How to Make a Chef's Jacket

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A chef's costume is incomplete without a matching chef jacket.
A chef's costume is incomplete without a matching chef jacket. (Image: NA/Photos.com/Getty Images)

An authentic-looking chef costume must include a chef jacket. The most widely recognized style is the traditional white, double-breasted jacket. Genuine professional chef jackets can be costly, but you can easily make one out of an old shirt and scrap craft materials. This homemade design can be completed in about an hour and requires minimal sewing. If you lack sewing skills, you can easily substitute glue wherever needle and thread are called for.

Things You'll Need

  • Large, white button-down dress shirt
  • Fabric scissors
  • 6-inch-wide strip of white fabric
  • 12 matching buttons
  • Sewing needle
  • White thread

Pull an old, oversized, white button-down dress shirt from the back of the closet or purchase an inexpensive one at a thrift store. It should be a few sizes too large for you and loose enough so that you can put it on after it is buttoned.

Cut off the collar with the fabric scissors. Cut neatly directly along the seam. After this step, the top button should remain intact.

Button the shirt almost to the top, leaving the highest button open. Lay it out smoothly, face up, on a flat surface. Lay the pre-cut 6-inch strip of white fabric centered perfectly in the middle of the shirt. Pull up the top of the strip just high enough to cover all the buttons. Because the top button remains open, there should be a small space at the front of the neck where the ends of the shirt collar do not quite touch. Cut the bottom of the fabric strip even with the bottom of the shirt.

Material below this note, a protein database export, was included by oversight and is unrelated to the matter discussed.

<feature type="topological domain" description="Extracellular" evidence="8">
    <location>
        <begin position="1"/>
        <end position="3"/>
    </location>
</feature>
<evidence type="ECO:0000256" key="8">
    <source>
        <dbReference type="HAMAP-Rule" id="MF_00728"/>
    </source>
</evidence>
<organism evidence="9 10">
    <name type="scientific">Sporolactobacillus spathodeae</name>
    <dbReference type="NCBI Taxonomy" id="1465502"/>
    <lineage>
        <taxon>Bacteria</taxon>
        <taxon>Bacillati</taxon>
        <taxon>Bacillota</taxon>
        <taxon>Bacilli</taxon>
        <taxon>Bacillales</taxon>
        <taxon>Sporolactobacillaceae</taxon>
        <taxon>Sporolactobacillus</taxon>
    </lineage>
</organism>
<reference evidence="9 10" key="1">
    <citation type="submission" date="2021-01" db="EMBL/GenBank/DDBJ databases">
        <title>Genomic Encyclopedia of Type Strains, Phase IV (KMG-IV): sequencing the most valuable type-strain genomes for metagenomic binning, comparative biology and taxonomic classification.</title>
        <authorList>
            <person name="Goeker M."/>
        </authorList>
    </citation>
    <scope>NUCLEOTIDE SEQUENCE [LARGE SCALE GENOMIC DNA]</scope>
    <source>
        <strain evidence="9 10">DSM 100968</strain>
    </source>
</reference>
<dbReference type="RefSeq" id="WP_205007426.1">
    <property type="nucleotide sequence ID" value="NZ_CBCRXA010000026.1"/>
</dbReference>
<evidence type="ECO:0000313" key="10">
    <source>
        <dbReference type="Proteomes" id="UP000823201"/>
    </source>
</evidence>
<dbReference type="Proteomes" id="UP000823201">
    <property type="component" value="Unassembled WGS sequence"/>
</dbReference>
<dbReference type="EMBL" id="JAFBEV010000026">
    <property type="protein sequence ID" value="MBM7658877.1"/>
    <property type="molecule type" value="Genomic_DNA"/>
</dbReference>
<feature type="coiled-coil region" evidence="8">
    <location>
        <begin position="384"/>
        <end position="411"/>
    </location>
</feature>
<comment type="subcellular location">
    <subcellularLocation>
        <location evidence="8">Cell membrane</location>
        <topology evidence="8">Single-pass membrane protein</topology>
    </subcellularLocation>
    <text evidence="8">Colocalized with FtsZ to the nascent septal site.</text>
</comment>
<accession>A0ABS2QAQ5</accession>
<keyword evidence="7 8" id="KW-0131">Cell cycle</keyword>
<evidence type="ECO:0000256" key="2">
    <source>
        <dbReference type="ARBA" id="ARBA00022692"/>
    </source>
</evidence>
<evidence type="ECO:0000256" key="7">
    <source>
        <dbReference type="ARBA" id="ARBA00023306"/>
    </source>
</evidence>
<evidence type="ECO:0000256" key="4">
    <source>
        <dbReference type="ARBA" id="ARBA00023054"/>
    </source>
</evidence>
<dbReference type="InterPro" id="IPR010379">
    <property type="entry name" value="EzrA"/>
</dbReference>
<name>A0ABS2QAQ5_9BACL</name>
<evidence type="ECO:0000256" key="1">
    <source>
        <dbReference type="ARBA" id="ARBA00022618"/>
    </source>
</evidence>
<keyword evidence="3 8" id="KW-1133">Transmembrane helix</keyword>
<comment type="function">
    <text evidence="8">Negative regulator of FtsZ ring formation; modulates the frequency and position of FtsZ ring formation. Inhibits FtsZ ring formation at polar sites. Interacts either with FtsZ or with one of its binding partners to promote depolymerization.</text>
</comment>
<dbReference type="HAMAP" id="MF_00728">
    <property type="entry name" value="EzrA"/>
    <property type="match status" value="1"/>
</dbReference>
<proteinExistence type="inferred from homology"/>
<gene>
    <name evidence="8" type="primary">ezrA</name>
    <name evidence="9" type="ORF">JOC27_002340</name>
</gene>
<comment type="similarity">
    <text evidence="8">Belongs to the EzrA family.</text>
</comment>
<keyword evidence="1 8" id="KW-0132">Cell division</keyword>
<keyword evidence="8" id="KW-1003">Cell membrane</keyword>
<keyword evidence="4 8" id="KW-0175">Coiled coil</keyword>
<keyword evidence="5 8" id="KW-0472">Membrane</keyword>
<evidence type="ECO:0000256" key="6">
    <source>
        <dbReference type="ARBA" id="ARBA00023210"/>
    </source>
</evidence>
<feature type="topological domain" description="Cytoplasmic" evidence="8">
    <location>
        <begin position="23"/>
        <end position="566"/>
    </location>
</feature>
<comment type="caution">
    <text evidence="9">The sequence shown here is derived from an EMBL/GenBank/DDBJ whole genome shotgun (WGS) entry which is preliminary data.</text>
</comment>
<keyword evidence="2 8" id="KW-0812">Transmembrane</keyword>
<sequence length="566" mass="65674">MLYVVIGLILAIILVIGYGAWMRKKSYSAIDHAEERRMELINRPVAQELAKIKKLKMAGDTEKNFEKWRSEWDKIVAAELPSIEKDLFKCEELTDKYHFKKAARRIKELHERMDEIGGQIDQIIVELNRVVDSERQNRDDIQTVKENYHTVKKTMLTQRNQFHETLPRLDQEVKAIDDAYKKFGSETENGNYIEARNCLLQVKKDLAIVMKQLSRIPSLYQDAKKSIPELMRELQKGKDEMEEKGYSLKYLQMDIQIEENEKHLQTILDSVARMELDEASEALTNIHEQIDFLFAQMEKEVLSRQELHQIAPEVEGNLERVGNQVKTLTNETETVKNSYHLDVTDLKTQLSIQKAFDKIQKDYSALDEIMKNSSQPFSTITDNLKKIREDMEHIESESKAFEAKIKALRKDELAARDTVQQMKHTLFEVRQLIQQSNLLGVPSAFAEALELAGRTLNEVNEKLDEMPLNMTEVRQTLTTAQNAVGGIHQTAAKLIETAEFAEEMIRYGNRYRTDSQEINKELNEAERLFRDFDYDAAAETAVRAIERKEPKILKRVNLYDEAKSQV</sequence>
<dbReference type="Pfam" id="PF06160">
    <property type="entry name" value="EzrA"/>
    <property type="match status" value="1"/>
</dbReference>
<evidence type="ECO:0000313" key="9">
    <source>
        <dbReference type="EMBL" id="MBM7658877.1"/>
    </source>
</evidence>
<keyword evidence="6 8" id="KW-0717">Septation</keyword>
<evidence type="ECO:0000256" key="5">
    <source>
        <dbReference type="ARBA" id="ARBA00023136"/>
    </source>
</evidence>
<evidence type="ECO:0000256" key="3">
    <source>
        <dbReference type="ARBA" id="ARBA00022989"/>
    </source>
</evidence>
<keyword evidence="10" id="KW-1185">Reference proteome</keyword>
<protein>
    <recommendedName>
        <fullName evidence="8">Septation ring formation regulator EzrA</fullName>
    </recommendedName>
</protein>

Attach the fabric to the shirt. Sew right along the edges and corners of the strip to avoid untidy overlap. If you choose to use glue instead of thread, wait until the glue has dried completely before moving onto the next step.

Sew the buttons onto the strip of fabric. Arrange them in two vertical lines of six to create a faux smock effect. Place the buttons so that they are spaced about 3 inches apart up and down and correspond with their horizontal partners.

Fold the cuffs of the sleeves up until they reach just above your wrist.

Tips & Warnings

  • Add extra embellishments for a personalized chef jacket. Use bright-colored thread or fabric paint to write your name ("Chef Smith") on the front.

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